|Matthew Henry's Concise Commentary|
9:1-4 Many corruptions lurk out of the view of the most careful rulers. Some of the people disobeyed the express command of God, which forbade all marriages with the heathen, De 7. Disbelief of God's all-sufficiency, is at the bottom of the sorry shifts we make to help ourselves. They exposed themselves and their children to the peril of idolatry, that had ruined their church and nation. Carnal professors may make light of such connexions, and try to explain away the exhortations to be separate; but those who are best acquainted with the word of God, will treat the subject in another manner. They must forebode the worst from such unions. The evils excused, and even pleaded for; by many professors, astonish and cause regret in the true believer. All who profess to be God's people, ought to strengthen those that appear and act against vice and profaneness.
Verse 4. - Then were assembled unto me. The open manifestation by Ezra of his grief and horror produced an immediate effect. A crowd assembled around him, attracted by the unusual sight - partly sympathizing, partly no doubt curious. Every one came that trembled at the words of the God of Israel; by which is meant not so much all God-fearing persons (see Isaiah 66:2) as all who were alarmed at the transgression of the commands of God (Ezra 10:3), and at the threats which the Law contained against transgressors (Deuteronomy 7:4). Because of the transgression of those that had been carried away. The transgression of "the children of the captivity" (Ezra 4:1) - of those who had been removed to Babylon and had returned under Zerubbabel. I sat astonied until the evening sacrifice. As morning is the time for business in the East, we may assume that the princes had waited upon Ezra tolerably early in the day - before noon, at any rate - to communicate their intelligence. The evening sacrifice took place at three in the afternoon. Ezra must, therefore, either from the intensity of his own feelings or with the view of impressing the people, have "sat astonied" - speechless and motionless - for several hours. EZRA'S CONFESSION AND PRAYER TO GOD (Ezra 9:5-15). The most remarkable feature of Ezra's confession is the thoroughness with which he identifies himself with his erring countrymen, blushes for their transgressions, and is ashamed for their misconduct. All their sins he appears to consider as his sins, all their disobedience as his disobedience, all their perils as his perils. Another striking feature is his sense of the exceeding sinfulness of the particular sin of the time (see vers. 6, 7, 10). He views it as a "great trespass" - one that "is grown up into the heavens" - which is equivalent to a complete forsaking of God's commandments, and on account of Which he and his people "cannot stand before" God. This feeling seems based partly on the nature of the sin itself (ver. 14), but also, and in an especial way, on a strong sense of the ingratitude shown by the people in turning from God so soon after he had forgiven their former sins against him, and allowed them to return from the captivity, rebuild the temple, and re-establish themselves as a nation. If after their deliverance they again fell away, the sin could not but be unpardonable; and the punishment to be expected was a final uprooting and destruction from which there could be no recovery (vers. 13, 14).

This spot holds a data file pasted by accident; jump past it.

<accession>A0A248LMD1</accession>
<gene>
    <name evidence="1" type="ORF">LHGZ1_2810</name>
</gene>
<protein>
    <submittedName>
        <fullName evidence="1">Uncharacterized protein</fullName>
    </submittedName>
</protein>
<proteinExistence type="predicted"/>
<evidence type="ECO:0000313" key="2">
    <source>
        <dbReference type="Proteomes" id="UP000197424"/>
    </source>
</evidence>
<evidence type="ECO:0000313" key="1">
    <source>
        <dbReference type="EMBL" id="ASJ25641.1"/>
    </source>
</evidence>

Gill's Exposition of the Entire Bible
There were assembled unto me everyone that trembled at the words of the God of Israel,.... That had a reverence for the word of God, and the things contained in it; feared to break the laws of God, and trembled at his judgments, which they might apprehend would come upon transgressors, see Isaiah 46:2,
because of the transgression of those that had been carried away; into Babylon, and were now returned, and which was an aggravation of their transgression:
and I sat astonished until the evening sacrifice: or until the ninth hour, as the Syriac version, which was about our three o'clock in the afternoon, at which time the evening sacrifice was offered; perhaps it was in the morning when Ezra first received his information from the princes.
Jamieson-Fausset-Brown Bible Commentary
4. Then were assembled unto me every one that trembled at the words of the God of Israel, &c.—All the pious people who reverenced God's word and dreaded its threatenings and judgments joined with Ezra in bewailing the public sin, and devising the means of redressing it.
I sat astonied until the evening sacrifice—The intelligence of so gross a violation of God's law by those who had been carried into captivity on account of their sins, and who, though restored, were yet unreformed, produced such a stunning effect on the mind of Ezra that he remained for a while incapable either of speech or of action. The hour of the evening sacrifice was the usual time of the people assembling; and at that season, having again rent his hair and garments, he made public prayer and confession of sin.
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